Gugesera, 12 April 2008 (FH) - Seventy-year-old Gabriel Gapagasi has miraculously survived all massacres of ethnic Tutsis betweem 1959 and 1994 in his native Bugesera, a region south of Kigali and where the Rwandan government this year chose to mark the 14th commemoration of 1994 genocide.

1 min 34Approximate reading time

Gapagasi was an active member of the royalist party of the Rwandan National Union (UNAR), whose majority of members exiled themselves abroad in the 1960's.

"In 1963, the army killed almost everyone, from Gako to Kukandenze... but I have miraculously survived, including the 1994 genocide", explained the perplexed old man. The allusion was made to his arrest and his death sentence in 1963.

"Regarded as "Inyenzi" (derogatory word used to refer ethnic Tutsi); I was arrested 22 December 1963, two days after my marriage. I was questioned by Major Tulpin and Alexis Kanyarengwe at the national police force. Sentenced to death, I was transferred to the central prison in Ruhengeri to be executed there. Death did not come. I was rather transferred to the prison of Gitarama, four years afterwards. I was released on 12 July 1985 after a presidential pardon ", he recalls.

During these 22 years of detention, Gapagasi has not forgotten the torture and inhuman treatment he endured. "They deprived us of food for several days; they poured soup on floor and told us to lick it like dogs. Or, they told us to eat one another. Or, they squeezed our private parts to make us suffer. It was horrible," he recounted.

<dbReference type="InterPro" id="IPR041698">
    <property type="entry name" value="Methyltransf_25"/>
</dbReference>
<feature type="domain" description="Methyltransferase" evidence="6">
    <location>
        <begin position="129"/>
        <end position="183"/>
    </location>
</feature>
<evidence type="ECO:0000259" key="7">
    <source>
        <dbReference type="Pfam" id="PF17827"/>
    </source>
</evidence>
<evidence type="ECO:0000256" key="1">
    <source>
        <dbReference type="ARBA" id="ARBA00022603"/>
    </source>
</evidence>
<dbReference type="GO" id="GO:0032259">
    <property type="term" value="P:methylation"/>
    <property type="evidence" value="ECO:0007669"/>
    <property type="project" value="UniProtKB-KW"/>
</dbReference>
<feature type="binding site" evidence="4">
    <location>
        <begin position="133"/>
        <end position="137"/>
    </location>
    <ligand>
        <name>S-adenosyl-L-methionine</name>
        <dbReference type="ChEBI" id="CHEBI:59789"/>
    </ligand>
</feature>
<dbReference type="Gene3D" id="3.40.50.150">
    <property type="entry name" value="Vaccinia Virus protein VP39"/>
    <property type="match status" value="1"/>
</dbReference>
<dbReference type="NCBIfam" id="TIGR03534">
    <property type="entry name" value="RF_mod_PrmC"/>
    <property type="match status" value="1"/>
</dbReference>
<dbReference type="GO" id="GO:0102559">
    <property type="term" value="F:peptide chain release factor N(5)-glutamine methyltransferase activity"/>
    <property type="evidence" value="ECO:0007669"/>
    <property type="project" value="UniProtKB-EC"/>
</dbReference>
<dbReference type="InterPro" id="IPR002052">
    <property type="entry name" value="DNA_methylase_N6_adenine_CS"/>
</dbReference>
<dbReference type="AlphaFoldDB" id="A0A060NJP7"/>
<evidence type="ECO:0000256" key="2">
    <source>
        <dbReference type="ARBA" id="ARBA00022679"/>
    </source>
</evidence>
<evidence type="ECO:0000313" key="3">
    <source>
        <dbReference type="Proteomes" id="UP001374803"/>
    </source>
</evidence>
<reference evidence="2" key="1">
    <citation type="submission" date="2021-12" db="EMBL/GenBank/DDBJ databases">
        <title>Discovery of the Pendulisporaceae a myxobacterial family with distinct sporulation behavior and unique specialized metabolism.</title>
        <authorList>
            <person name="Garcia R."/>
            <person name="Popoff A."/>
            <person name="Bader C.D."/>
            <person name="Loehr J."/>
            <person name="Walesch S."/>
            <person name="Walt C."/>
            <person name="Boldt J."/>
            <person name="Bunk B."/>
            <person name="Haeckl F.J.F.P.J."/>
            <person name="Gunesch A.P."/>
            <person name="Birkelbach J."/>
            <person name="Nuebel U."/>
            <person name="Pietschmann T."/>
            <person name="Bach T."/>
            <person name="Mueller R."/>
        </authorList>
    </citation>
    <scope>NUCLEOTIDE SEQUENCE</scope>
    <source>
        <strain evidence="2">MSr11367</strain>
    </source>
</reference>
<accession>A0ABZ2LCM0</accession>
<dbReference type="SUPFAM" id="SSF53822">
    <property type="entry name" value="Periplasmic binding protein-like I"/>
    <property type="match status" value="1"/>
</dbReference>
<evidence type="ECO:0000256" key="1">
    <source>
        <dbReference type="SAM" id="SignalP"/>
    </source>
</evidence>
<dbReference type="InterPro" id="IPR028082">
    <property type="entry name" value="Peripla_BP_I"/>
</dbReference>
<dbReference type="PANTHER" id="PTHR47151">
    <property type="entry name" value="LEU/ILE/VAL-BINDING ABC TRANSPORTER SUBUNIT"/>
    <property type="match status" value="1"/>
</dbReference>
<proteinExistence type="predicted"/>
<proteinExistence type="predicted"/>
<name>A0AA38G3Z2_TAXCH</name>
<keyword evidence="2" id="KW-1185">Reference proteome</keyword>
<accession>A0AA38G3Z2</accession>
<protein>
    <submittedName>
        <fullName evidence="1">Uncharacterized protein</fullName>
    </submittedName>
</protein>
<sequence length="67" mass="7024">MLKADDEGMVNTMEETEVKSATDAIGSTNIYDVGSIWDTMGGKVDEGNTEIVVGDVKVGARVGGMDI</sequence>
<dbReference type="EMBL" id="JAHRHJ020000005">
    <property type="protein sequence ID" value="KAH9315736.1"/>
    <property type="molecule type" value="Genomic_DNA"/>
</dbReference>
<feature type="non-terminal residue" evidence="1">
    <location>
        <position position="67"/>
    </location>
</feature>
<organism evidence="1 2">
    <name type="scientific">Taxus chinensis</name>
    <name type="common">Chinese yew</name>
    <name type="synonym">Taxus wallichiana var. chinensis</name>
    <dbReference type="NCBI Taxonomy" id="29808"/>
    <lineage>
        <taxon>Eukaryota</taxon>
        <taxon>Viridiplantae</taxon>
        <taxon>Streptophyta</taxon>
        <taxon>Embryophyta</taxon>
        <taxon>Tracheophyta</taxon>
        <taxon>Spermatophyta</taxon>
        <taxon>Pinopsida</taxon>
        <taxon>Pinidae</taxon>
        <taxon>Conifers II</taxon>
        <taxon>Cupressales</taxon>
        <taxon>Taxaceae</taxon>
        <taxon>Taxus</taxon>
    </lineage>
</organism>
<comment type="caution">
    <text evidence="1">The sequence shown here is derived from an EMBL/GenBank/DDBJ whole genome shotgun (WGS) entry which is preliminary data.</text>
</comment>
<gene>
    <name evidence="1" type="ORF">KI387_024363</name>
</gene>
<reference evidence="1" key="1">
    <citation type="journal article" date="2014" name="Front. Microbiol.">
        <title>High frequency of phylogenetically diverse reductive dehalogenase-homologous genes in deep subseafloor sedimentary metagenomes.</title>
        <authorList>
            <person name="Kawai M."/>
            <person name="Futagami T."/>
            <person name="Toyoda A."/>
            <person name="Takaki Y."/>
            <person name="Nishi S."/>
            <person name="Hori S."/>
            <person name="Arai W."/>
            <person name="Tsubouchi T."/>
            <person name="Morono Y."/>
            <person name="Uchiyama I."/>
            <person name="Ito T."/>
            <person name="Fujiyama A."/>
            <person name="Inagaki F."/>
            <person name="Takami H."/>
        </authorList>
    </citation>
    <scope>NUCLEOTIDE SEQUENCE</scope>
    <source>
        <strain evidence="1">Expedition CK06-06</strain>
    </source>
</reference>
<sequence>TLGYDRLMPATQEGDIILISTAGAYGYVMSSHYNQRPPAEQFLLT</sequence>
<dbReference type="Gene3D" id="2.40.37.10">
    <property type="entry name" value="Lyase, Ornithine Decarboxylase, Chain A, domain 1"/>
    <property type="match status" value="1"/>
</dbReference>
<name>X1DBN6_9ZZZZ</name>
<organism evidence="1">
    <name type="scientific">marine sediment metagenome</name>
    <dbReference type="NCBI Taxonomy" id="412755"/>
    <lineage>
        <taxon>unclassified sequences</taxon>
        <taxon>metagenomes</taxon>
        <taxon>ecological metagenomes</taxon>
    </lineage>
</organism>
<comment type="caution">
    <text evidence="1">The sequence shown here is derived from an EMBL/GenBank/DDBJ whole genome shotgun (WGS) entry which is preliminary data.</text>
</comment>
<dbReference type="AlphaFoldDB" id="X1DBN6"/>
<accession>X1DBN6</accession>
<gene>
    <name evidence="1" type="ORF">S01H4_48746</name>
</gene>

One of his great regrets are the deaths of his former companions-- Gatera, Segikwekwe, Bujuri, Bikonjo and Muyango-- all killed during the 1994 genocide.

"The only one left [of the group] is old Gregoire Hitimana, an employee at the parish of Nyamata!" he told Hirondelle Agency.

For the old man, life must go on. After having lost his two wives and seven children in 1994, he remarried. He has a wife and a five-year old child. But luck was not on his side.

"We have contracted HIV/AIDS ... But I am not worried because despairing is worse than AIDS. I have always had hope in life", he said courageously.

"Some misfortune is good," he adds. "During my detention, I learned tailoring, shoe-making and hairdressing. That makes me live, in addition to my gardening activities".

Old Gapagasi gets up and standing, says proudly: "Life must go on, because even Kagame [current Rwandan president] gave me a cow".


© Hirondelle News Agency